Violence against women is based upon a foundation of unequal power between men and women, something that has been embedded historically in our society and in our relationships. We see this imbalance acted out in many ways, even today. It is in the jokes we tell, the language we use and in the way that men and women are represented in all types of media.
To overthrow the epidemic of violence in our community we must start at the very beginning and shake the foundation that supports it. You can start to do this today. Gender stereotyping and sexist jokes are present in most of our lives, we see them and hear them everywhere we go.
They are not harmless.
Gender stereotypes are a way to disempower people and sexist jokes are used to belittle people who struggle against them. When you hear something, call it out. There are many bystander strategies you can use, including the following:
- Tell the person that it’s inappropriate, offensive, or simply not funny. Sometimes this can be enough to make someone realise they’ve over stepped the line.
- Testimonial: ‘When I hear a guy telling a sexist joke I always ask, “Would you say that about your mother or your sister?”’
- You can also approach the issue in a supportive way, pointing out that you expect something more from someone you admire and respect.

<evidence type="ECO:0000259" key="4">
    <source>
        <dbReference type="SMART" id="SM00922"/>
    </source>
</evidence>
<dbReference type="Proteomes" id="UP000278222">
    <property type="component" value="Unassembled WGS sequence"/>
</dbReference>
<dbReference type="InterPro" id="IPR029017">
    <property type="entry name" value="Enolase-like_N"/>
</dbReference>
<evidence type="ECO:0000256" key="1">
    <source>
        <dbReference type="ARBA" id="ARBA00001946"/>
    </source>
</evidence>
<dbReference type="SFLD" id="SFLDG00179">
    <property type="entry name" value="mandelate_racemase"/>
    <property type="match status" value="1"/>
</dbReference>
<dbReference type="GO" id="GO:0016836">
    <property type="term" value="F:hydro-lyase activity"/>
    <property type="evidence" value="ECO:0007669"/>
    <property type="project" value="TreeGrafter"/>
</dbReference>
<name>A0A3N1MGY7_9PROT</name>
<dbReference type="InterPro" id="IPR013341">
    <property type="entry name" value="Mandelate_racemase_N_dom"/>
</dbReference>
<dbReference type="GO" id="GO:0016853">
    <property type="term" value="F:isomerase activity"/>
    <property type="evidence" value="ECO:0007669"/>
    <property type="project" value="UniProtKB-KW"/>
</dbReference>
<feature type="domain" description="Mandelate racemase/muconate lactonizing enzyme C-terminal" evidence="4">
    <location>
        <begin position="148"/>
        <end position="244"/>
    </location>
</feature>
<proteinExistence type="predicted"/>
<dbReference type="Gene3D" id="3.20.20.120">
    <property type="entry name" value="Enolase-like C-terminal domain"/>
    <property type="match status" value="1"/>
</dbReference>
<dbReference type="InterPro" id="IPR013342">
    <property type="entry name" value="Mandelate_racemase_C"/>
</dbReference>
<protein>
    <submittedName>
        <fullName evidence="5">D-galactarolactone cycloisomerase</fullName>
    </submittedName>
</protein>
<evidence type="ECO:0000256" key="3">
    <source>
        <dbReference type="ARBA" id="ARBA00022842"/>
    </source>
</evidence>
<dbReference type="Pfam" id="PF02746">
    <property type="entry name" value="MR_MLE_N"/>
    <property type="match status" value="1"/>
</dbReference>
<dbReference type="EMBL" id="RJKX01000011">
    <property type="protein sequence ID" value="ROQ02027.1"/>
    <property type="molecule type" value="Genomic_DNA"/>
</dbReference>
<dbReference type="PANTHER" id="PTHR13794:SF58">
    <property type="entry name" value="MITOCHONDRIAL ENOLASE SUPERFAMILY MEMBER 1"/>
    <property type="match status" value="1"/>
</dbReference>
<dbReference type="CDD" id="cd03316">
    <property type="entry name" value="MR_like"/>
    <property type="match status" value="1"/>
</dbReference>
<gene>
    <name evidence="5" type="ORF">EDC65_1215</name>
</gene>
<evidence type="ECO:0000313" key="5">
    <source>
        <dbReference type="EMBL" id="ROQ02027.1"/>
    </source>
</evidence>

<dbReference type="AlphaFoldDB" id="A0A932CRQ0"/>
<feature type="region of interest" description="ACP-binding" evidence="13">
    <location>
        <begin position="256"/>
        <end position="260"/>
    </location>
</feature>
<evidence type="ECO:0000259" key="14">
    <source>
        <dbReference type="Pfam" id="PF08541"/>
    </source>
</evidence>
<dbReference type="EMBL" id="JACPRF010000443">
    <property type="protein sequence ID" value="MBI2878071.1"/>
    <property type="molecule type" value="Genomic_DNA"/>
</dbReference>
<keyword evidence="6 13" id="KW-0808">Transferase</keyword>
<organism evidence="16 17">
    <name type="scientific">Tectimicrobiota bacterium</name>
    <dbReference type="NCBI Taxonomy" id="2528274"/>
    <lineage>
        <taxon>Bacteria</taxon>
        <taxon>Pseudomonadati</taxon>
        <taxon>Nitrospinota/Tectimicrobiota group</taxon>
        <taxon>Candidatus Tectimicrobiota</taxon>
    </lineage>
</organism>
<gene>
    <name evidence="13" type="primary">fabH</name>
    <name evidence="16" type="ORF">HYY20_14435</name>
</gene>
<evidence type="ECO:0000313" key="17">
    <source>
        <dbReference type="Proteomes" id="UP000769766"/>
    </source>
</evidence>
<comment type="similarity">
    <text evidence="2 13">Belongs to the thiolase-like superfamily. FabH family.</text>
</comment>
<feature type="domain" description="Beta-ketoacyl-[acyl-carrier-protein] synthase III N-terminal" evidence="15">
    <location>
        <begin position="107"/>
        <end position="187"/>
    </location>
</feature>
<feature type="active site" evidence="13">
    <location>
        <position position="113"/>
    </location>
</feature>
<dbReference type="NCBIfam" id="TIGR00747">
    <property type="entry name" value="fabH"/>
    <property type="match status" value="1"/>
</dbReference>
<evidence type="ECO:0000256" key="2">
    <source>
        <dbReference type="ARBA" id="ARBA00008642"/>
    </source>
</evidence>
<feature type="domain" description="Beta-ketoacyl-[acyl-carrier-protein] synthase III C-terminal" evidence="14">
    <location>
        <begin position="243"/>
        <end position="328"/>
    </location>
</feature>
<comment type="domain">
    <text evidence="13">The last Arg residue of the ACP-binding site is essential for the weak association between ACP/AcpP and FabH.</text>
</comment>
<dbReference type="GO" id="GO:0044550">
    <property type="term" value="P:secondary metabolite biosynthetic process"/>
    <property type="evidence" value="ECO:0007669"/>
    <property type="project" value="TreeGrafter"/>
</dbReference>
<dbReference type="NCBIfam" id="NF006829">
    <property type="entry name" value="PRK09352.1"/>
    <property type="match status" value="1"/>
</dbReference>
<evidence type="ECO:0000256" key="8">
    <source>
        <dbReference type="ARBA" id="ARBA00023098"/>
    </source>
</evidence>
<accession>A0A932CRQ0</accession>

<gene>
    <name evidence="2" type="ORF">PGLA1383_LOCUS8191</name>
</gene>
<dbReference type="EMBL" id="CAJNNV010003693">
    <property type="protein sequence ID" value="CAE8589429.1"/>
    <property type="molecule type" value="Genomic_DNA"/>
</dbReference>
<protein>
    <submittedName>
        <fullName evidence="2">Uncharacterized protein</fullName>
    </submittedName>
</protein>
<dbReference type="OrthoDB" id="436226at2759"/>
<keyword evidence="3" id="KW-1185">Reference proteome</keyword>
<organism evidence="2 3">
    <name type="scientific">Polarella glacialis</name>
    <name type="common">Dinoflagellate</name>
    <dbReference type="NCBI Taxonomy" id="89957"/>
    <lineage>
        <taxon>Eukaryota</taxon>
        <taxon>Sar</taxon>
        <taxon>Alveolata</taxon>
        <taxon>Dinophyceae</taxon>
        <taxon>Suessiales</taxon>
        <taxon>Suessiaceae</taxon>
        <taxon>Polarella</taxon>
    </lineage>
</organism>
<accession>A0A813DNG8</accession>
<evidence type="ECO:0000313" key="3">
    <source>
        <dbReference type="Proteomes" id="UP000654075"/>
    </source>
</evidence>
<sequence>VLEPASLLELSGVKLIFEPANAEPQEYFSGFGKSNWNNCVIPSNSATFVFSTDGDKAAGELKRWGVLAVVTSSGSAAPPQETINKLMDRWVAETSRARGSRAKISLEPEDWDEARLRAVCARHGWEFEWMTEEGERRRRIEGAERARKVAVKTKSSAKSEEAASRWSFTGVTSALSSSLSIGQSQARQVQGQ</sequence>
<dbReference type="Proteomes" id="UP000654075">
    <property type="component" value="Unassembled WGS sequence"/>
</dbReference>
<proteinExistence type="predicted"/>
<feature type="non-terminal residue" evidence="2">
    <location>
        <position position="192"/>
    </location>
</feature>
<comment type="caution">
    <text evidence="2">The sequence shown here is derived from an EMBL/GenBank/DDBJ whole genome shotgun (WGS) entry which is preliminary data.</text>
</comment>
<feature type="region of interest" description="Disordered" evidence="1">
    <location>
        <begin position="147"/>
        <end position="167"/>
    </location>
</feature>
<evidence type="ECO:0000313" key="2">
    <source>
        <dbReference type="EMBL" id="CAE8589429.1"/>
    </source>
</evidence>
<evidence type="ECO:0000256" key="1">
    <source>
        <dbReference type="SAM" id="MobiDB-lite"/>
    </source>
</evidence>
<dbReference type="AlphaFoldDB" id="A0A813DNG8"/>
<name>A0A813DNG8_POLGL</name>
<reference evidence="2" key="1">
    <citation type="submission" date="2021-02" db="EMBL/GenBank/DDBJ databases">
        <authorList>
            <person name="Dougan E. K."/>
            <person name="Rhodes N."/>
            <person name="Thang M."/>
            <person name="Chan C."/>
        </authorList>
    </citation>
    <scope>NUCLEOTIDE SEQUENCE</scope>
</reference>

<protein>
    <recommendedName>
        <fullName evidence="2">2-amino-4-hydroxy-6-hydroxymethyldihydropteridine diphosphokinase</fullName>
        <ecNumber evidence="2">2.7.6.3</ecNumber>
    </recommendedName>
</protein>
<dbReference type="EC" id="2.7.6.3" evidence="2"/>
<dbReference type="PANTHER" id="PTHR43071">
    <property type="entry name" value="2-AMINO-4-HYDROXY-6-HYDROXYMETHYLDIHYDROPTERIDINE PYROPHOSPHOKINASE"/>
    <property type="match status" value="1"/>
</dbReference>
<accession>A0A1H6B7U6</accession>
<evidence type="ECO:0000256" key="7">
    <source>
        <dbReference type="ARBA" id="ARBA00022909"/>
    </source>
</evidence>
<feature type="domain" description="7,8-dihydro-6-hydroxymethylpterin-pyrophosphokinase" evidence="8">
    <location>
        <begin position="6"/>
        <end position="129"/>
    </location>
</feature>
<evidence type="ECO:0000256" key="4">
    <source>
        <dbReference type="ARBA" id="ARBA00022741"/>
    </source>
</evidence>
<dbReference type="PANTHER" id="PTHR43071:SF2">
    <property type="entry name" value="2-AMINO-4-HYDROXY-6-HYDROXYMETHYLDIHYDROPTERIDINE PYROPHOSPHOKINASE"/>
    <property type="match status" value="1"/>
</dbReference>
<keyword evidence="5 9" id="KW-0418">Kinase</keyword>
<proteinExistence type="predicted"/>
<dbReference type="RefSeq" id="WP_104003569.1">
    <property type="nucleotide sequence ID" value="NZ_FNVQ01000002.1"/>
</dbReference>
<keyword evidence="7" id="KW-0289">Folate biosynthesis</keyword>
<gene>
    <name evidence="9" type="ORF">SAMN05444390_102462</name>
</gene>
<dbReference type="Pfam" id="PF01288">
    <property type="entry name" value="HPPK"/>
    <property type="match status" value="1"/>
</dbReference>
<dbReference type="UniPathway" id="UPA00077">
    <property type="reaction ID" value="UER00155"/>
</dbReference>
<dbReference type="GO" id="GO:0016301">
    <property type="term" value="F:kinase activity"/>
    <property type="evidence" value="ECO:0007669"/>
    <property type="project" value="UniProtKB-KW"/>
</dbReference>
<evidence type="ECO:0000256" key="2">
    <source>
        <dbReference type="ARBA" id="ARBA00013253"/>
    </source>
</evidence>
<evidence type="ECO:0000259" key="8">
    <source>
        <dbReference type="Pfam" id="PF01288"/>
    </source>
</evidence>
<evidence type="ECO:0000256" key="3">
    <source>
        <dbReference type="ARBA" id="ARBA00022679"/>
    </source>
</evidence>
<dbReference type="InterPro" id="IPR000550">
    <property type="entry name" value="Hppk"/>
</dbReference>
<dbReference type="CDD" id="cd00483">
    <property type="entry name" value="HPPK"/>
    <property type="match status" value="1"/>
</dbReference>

- If you’re not comfortable acting in the moment, try approaching the person afterwards when you’re alone and tell them how you feel. Explain to them that those comments make you uncomfortable and why. If you don’t know the person very well, you could also speak to others in your group about how you feel and gather support for acting next time it happens.
This video shows how stereotypes create insults and disempowerment.
Many people who act in a sexist or inappropriate way do so believing that the majority of people agree with these attitudes and actions. But we also know that if you’re feeling uncomfortable and believe something is inappropriate, you’re probably not alone. It takes courage and leadership to say something and to stand up to this behaviour. By stepping in, you are creating an opportunity for other people around you to also speak up, and show that these attitudes are in fact, a minority.
As a bystander it is our duty to say or do something, no matter how direct or indirectly we act. The most important thing is to do something, and to do it safely. Choose a strategy that you feel comfortable with and try it out. We’d love to hear your stories about challenging gender stereotypes and sexist jokes.
Read more about ‘Gender equality and violence against women – What’s the connection?’ (Australian Institute of Family Studies)